I'm TriMet's Web & Social Media Specialist. I'm here to help tell our story, and to share the interesting things I find along the way. When I'm not here, you'll find me out riding my bike and taking pictures.

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You asked: Will there be Park & Rides along the MAX Orange Line?

Commuters in Southeast will be happy to know that we’re adding two Park & Ride facilities, along with two Bike & Rides, to the system with the opening of the Orange Line.

Whether you’re meeting your carpool, catching the bus or hopping on a train, you can park free up to 24 hours at both new Park & Ride locations. (You can park overnight, too, as long as you observe the 24-hour limit.)

SE Tacoma St/Johnson Creek Station
318 cars, 72 bikes

The SE Tacoma St/Johnson Creek Station is located near the Sellwood, Westmoreland, Ardenwald-Johnson Creek and Eastmoreland neighborhoods in SE Portland. The station is connected to the Springwater Corridor Trail, which runs from the Willamette River, through Gresham and out to Boring.

Along with 318 parking spaces, this station has a Bike & Ride facility with secure bike parking for 72 bikes, in addition to 34 bike rack spaces. There are also electric vehicle chargers with universal port connections.

This lot is expected to fill up quickly on weekdays. As an alternative, use the 401-space garage at SE Park Station (below).

SE Park Ave Station
401 cars, 74 bikes

The SE Park Ave Station, in Clackamas County’s Oak Grove neighborhood, is the Orange Line’s southern terminal. The station’s Park & Ride has 401 parking spaces, plus seven electric vehicle charging stations. Bike commuters can use the station’s Bike & Ride, which holds 74 bicycles, with an additional 28 bike rack spaces available at the station.

A signature feature of this Park & Ride is the building’s rooftop solar array. It will provide enough energy to offset annual electricity usage for the building’s basic functions like elevator and light usage — making it a net zero facility.

Nearby: Milwaukie Park & Ride

Another commute alternative is the the 329-space Milwaukie Park & Ride at SE Main Street & Milport Road, south of the SE Tacoma St/Johnson Creek Station. While it’s not located at a MAX station, it’s served  by bus lines 34-Linwood/River Rd and 99-Macadam/McLoughlin, which connect to MAX on weekdays.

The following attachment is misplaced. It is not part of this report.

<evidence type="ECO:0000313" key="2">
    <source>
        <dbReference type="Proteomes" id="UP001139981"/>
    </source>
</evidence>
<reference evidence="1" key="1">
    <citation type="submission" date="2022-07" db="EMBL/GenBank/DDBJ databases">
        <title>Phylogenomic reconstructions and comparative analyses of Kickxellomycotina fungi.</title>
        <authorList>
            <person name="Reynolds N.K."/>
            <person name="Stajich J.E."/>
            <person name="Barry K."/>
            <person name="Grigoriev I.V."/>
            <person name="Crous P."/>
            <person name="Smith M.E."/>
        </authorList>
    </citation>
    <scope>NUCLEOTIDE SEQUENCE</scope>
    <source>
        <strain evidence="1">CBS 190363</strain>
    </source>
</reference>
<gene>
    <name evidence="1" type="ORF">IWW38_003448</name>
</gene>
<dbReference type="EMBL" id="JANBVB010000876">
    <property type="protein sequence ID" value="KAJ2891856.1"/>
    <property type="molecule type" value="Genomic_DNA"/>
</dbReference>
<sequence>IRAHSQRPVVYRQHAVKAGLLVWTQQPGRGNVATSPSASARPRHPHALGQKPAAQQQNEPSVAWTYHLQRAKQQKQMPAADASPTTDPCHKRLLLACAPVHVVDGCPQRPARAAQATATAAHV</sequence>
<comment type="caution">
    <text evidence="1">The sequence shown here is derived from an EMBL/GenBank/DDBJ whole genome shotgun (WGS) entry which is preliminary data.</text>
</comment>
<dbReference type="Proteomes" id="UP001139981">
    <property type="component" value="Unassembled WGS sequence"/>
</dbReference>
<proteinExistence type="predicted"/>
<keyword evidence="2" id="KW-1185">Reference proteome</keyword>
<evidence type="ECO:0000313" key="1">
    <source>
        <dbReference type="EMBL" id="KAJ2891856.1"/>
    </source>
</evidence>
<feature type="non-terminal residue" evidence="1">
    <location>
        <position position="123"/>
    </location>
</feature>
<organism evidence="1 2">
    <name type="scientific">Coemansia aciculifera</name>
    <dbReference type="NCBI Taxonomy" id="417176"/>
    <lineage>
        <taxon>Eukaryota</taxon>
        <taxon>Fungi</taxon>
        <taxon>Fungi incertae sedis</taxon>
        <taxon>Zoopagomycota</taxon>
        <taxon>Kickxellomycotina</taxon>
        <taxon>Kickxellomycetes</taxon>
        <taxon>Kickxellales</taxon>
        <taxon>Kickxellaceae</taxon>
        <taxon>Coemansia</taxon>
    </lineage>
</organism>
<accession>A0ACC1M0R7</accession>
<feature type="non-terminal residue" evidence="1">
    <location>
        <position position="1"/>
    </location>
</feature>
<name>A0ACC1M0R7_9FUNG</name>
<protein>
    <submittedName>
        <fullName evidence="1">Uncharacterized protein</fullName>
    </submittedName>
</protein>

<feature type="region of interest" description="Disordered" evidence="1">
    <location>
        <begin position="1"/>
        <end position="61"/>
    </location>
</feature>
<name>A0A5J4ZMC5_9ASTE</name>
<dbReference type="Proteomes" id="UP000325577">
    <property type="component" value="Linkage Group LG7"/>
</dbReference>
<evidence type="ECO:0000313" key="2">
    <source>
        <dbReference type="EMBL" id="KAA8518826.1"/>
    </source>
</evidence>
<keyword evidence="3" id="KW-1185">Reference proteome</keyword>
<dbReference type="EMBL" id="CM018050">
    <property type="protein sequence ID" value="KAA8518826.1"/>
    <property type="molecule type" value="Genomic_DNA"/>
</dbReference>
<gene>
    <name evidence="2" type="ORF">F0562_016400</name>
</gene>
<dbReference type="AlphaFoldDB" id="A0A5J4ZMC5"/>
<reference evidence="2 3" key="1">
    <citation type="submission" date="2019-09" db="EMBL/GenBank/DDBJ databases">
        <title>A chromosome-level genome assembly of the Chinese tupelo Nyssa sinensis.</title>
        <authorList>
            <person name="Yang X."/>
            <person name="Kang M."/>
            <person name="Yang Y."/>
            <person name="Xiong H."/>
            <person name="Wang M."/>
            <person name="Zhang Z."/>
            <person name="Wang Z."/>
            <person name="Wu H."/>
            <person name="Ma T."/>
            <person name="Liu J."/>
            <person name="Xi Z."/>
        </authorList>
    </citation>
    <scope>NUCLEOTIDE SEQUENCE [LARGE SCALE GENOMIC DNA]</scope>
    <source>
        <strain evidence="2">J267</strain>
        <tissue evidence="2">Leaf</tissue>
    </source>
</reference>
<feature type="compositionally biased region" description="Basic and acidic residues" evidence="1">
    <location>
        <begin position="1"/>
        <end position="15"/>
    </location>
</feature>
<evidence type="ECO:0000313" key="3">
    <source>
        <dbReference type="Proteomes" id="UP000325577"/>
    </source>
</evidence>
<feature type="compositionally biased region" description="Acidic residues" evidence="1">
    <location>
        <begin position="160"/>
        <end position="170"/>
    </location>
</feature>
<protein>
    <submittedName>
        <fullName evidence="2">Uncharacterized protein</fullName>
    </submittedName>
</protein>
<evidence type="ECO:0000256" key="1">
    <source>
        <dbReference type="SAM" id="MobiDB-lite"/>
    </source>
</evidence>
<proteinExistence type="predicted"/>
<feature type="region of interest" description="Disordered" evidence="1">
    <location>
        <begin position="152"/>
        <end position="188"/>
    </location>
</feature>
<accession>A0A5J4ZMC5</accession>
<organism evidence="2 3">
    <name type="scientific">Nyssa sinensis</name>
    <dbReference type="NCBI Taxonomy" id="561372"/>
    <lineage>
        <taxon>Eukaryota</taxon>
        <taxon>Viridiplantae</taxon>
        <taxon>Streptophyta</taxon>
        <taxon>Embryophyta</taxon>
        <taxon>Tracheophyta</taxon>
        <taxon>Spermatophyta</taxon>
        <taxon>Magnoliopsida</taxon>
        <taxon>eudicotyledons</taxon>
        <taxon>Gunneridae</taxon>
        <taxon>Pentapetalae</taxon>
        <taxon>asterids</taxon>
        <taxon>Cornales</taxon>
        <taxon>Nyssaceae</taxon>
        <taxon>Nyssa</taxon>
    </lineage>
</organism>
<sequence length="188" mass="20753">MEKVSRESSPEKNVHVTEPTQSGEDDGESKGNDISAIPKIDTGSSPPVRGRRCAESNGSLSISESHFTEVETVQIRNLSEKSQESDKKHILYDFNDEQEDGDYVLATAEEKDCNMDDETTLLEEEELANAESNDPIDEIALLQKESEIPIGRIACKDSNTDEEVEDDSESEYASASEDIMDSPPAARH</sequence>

Learn more about the MAX Orange Line, station by station »
Brian Lum

Brian Lum

I'm TriMet's Web & Social Media Specialist. I'm here to help tell our story, and to share the interesting things I find along the way. When I'm not here, you'll find me out riding my bike and taking pictures.

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Orange All Around: Recapping the Orange Picnic + Fireworks Spectacular [VIDEO]

Last Saturday, a hazy orange day turned into a dazzling orange night.

The line of picnic-goers waiting to get in to Zidell Yards, a former shipbuilding site nestled between Tilikum Crossing and the Ross Island Bridge, popped with orange: shirts, hats, sundresses, blankets. At 5 p.m., picnickers began streaming in to the festival site, where they were greeted with games, food carts, a beer garden and a set by the Student Loan Stringband.

Kids chased bubbles and ate ice cream (Salt & Straw debuted their honorary Orange Line flavor: Olive Oil and Burnt Orange Marmalade) and curious onlookers chatted with the Portland Picnic Society about their picture-perfect spread.

Families and friends claimed tables and tucked into their orange picnics as Bearwater took the stage, and the deep orange sun dipped out of sight.

Thousands more spectators flooded in and lined the riverbank, buzzing with anticipation for the fireworks (and maybe a glass of BridgePort’s Orange Line IPA, too). And then it was time.

All eyes were on Tilikum Crossing as the show began with a magnificent cascade of white light pouring off the bridge’s deck. The crowd gasped as the sky lit up: red, purple, yellow, blue — and, of course, orange.

And to prove how well-planned the display was, even the soundtrack sparked joy. The Decemberists’ “On the Bus Mall” played our heartstrings and Washed Out’s “Feel It All Around” proved undeniable, despite its renown as the Portlandia theme song.

The grand finale was an incredible sight, as glittering bursts spanned the entire sky above the bridge.

For those 12 minutes it became clear that we were celebrating more than a bridge or a light rail line. I’m an optimist, but I’d say we were cheering for each other. Community — that’s what gets us out of the house wearing blaze orange and sits us down with thousands of neighbors we’ve never met. So to everyone who shared this special night with us: Thank you.

Orange Picnic + Fireworks Spectacular (music: “Good Times” by …Last Saturday’s all-orange party was one for the ages: bit.ly/1NQi0EvTo everyone who helped make the night special: Thank you!

Posted by TriMet on Monday, August 24, 2015

Brian Lum

Brian Lum

I'm TriMet's Web & Social Media Specialist. I'm here to help tell our story, and to share the interesting things I find along the way. When I'm not here, you'll find me out riding my bike and taking pictures.